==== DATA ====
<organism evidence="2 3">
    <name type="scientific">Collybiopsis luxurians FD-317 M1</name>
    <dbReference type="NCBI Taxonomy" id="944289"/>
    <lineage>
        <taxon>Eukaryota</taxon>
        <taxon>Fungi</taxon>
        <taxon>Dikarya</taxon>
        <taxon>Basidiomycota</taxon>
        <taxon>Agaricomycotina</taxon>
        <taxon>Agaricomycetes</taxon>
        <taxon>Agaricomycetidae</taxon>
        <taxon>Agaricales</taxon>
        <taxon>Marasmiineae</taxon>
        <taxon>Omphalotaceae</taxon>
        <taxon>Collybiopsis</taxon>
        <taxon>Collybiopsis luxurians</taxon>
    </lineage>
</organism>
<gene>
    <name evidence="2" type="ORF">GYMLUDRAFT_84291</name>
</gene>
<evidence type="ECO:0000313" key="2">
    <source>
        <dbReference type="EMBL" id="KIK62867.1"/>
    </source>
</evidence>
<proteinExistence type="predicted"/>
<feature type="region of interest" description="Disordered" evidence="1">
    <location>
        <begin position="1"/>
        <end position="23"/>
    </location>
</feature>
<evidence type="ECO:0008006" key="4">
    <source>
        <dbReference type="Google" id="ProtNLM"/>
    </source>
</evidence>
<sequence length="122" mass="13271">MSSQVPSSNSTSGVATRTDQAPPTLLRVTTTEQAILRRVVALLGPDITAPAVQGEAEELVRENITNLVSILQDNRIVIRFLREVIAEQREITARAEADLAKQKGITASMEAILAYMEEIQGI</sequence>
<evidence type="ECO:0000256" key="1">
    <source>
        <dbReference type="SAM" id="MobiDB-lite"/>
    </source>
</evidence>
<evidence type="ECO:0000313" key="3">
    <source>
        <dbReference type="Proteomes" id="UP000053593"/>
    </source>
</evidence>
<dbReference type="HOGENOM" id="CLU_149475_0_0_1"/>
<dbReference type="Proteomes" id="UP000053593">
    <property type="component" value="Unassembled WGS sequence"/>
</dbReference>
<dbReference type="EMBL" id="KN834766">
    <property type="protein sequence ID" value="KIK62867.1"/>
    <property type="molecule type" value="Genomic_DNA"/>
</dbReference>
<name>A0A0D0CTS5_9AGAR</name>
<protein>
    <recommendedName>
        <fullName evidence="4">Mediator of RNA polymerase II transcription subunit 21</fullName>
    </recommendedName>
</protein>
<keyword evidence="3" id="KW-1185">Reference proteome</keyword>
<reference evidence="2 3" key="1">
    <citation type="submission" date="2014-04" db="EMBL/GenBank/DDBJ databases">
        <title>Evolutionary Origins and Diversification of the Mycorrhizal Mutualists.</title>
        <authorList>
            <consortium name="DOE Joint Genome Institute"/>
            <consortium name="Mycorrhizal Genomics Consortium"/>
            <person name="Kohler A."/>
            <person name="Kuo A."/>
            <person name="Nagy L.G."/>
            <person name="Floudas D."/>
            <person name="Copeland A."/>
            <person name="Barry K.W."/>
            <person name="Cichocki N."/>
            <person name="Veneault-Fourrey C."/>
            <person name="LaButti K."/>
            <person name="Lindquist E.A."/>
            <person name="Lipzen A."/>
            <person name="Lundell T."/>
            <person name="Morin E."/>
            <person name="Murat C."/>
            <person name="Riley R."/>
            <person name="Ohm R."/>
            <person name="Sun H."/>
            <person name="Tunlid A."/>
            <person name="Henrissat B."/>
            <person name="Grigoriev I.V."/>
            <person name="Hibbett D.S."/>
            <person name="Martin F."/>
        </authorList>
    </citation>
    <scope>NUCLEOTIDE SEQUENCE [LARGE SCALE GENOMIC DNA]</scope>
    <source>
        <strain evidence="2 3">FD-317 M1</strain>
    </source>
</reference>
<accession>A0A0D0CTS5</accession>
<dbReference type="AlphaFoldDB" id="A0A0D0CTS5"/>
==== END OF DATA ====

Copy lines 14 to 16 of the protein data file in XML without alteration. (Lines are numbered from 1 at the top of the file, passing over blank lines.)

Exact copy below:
        <taxon>Omphalotaceae</taxon>
        <taxon>Collybiopsis</taxon>
        <taxon>Collybiopsis luxurians</taxon>